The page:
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The Hunt for Harriet Farmer's Killer.



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Not Captured.

The Murderer of Mrs. Farmer Still at Large.

Major George E. Gard, United States marshal, returned yesterday from his search for the Indian who murdered Mrs. Farmer at Mint cañon, near Acton, on Friday last. The murderer is being closely pursued and will probably be captured.

The Indian is described as follows: A Chimahuaia [Chemehuevi] Indian from Fort Tejon, 25 years old, 5 feet 8 inches in height, medium build, face smooth, not full nor exactly thin, complexion medium light for an Indian, cheek bones not very prominent, wears dark-colored sack coat and vest, buttons on vest of different colors, pants mixed grey, badly frayed at the bottom and much worn on inside nearly to the knee, black slouch hat, sharp pointed laced shoes, about number 9, with three nails on outside of the sole of the left shoe.

He is well acquainted with the country near Calico; speaks good English; carries a 44-calibre Ballard rifle.

Coroner Weldon returned yesterday after having held an inquest on the body of Mrs. Farmer. The verdict of the jury was that she came to her death from the hands of some unknown person.

News story courtesy of Tricia Lemon Putnam.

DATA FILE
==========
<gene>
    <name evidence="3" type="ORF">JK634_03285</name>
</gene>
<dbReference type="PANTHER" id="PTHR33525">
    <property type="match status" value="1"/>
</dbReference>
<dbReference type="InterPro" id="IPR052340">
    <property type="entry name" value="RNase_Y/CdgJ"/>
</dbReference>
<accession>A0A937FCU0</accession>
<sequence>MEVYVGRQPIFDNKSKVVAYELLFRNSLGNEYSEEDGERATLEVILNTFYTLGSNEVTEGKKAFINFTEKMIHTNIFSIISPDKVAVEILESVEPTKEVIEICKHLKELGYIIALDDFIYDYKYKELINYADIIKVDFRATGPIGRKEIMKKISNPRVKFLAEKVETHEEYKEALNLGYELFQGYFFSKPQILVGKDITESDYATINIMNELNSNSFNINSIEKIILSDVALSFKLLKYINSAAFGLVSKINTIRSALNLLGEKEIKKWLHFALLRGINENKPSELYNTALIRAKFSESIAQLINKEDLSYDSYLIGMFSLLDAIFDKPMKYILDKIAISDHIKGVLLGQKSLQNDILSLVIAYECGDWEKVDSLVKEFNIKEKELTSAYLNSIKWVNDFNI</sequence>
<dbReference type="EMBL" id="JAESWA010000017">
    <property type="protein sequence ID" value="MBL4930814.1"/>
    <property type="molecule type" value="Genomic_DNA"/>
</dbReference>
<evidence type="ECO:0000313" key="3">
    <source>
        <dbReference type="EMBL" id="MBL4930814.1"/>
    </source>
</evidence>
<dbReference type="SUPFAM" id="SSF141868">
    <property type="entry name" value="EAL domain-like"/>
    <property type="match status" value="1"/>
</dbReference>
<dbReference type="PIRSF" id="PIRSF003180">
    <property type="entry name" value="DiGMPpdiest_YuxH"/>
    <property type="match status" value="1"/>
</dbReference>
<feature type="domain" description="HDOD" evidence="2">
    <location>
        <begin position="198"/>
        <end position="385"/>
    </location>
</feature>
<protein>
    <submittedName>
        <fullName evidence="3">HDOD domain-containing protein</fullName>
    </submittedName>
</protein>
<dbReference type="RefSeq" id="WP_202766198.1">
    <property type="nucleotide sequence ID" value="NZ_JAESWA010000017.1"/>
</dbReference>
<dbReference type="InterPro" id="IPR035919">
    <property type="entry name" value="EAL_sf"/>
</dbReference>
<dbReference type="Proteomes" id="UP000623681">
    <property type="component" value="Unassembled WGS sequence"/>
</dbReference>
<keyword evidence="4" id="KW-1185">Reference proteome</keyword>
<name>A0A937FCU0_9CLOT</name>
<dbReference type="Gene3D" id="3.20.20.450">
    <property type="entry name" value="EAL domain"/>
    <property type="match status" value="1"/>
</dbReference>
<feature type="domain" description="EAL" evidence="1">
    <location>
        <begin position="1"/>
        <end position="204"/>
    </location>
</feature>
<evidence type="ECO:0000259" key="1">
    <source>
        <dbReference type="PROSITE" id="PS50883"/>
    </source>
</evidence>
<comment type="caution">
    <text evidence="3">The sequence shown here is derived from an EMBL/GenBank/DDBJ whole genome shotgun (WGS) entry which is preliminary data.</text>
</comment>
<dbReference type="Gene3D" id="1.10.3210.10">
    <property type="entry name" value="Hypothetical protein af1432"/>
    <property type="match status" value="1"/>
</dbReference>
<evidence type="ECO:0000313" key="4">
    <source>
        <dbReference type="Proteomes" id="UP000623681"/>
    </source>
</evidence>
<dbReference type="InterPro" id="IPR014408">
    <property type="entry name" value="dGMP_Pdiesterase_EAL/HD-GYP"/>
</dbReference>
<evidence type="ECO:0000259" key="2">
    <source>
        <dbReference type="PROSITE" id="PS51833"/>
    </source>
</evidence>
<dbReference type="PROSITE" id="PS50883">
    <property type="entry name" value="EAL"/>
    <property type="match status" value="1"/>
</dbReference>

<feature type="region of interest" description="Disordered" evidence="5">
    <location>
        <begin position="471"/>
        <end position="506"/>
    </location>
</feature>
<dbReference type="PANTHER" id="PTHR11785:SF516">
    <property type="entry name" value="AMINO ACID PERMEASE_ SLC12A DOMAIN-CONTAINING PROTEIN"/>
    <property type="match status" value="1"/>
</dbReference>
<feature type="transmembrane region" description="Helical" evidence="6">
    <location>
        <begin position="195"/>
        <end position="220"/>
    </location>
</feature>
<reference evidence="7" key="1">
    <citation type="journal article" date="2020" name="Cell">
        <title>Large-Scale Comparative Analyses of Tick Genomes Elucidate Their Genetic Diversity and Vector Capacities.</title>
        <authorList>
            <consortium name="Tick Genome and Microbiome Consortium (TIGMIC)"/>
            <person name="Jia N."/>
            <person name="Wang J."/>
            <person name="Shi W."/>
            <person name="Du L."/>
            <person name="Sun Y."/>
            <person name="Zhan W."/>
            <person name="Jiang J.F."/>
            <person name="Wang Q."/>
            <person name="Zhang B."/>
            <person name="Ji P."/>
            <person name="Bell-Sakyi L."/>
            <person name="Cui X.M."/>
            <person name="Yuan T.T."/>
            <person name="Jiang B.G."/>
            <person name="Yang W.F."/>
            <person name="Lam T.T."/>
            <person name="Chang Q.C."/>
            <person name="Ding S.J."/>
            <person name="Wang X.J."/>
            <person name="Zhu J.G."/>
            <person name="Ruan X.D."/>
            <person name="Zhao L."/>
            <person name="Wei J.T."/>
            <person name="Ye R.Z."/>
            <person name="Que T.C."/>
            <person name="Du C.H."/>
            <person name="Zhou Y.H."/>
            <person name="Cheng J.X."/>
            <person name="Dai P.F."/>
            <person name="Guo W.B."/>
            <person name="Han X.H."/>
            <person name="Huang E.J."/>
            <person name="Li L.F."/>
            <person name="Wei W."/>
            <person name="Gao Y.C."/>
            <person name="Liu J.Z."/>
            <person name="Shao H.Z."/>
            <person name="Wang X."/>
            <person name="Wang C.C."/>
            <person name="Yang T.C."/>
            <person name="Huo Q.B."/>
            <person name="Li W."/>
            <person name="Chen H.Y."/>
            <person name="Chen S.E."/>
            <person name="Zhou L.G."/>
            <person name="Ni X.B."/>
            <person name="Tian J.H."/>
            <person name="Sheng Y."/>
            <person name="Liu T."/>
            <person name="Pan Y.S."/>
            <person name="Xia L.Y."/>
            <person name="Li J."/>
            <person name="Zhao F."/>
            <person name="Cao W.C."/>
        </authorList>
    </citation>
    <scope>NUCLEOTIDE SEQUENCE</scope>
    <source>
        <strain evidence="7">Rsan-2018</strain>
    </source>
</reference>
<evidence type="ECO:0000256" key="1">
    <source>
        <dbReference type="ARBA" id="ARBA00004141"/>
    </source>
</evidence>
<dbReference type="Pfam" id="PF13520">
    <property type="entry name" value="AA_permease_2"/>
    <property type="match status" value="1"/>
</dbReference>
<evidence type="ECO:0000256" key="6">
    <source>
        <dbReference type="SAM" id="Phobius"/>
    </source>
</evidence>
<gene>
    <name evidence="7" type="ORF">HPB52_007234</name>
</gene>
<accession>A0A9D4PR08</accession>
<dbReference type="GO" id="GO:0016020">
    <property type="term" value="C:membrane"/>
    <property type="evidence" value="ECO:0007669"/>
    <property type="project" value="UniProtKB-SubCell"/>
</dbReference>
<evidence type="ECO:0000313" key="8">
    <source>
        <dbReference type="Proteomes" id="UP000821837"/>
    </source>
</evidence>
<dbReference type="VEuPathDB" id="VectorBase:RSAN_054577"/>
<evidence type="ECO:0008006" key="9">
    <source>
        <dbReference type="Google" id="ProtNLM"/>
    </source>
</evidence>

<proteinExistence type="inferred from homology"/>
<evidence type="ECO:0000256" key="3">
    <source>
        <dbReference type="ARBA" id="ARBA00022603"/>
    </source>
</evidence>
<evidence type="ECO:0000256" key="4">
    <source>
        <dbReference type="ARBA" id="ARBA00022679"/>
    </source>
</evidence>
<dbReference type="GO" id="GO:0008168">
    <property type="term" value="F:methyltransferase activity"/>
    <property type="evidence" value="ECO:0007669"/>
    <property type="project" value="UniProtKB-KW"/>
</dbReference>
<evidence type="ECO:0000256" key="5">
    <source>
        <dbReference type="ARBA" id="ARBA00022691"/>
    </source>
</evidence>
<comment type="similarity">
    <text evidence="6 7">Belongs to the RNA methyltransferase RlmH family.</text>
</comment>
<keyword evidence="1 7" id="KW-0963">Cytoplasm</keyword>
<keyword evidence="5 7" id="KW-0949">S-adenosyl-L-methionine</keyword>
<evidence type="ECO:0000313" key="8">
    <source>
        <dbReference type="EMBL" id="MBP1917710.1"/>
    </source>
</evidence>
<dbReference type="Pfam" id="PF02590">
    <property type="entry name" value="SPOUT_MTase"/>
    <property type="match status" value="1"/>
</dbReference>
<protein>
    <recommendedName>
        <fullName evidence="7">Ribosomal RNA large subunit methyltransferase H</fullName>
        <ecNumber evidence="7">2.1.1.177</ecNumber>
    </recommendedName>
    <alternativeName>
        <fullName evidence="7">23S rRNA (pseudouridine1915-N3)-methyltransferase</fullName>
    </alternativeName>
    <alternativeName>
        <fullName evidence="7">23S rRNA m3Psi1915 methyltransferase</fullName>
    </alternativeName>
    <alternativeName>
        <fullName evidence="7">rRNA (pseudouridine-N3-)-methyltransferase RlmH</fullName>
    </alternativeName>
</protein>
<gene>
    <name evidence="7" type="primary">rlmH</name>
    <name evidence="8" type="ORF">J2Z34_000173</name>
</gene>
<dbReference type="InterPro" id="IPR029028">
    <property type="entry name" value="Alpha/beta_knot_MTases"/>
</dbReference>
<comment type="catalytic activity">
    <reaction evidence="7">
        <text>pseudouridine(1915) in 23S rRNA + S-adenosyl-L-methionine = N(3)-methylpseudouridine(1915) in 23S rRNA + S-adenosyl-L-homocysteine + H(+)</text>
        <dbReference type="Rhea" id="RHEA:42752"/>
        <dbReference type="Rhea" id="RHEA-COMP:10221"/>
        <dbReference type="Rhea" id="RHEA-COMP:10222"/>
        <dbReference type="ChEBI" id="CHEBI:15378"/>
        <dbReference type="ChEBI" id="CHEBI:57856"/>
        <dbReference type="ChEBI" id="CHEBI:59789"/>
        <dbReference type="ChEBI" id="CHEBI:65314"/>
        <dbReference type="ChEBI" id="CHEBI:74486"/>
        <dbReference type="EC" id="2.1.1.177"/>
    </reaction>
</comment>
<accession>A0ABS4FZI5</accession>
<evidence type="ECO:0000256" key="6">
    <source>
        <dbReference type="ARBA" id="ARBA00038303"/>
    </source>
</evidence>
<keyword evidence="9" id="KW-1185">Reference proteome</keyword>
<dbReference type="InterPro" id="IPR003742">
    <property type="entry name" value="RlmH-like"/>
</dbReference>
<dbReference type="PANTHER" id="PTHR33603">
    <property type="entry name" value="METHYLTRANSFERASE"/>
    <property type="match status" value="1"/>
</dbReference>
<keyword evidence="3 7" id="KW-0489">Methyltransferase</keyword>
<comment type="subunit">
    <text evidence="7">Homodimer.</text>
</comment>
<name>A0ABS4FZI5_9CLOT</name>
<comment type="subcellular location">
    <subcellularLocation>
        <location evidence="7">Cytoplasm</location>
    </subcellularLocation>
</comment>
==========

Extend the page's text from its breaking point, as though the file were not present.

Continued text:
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The Farmer Murder.

The Indian Fiend Not Yet Captured.

Return of United States Marshal Gard Sheriff Aguirre and His Deputies Still Following the Murderer's Trail.

United States Marshal Gard returned last night from the scone of the Farmer murder in the Mint Cañon, and furnishes the following description of the murderer, as given him by Henry Thomas, the rancher, at whose house the Indian stopped on Thursday night preceding the murder.

The man is a Caimahueva [Chemehuevi] Indian, 25 years of age, five feet eight inches in height, smooth face, neither full nor thin, cheek bones not very prominent, medium build, complexion medium, for an Indian. He wore a dark sack coat, vest of same color, and buttons of variegated colors; pants lighter, mixed gray, very much frayed at the bottom, also much worn inside up to the knee; black slouch hat, pointed laced shoes, about No. 9. There are three nails on the outside of the sole; flat heels. The Indian does not talk Spanish but speaks fair English. He claims to be well acquainted about Calico.

Marshal Gard, after looking over the ground and gaining all the information possible, is of the opinion that the murderer is making for Calico, or some point in that vicinity, but that owing to the start which he has, and the rough country through which he is traveling and with which he is evidently familiar, it will be some days before he can be overtaken. Telegrams covering his description have been sent in every direction, and if he makes his appearance in any settlement he will be at once apprehended and turned over to the Los Angeles authorities.

At this writing Sheriff Aguirre and his deputies are in the mountains, and are working in connection with a party of woodsmen who are thoroughly familiar with the country. They have found and are following the trail, and as the party contains two brothers of the murdered woman, they will not give over the hunt while a chance remains of overtaking the murderer.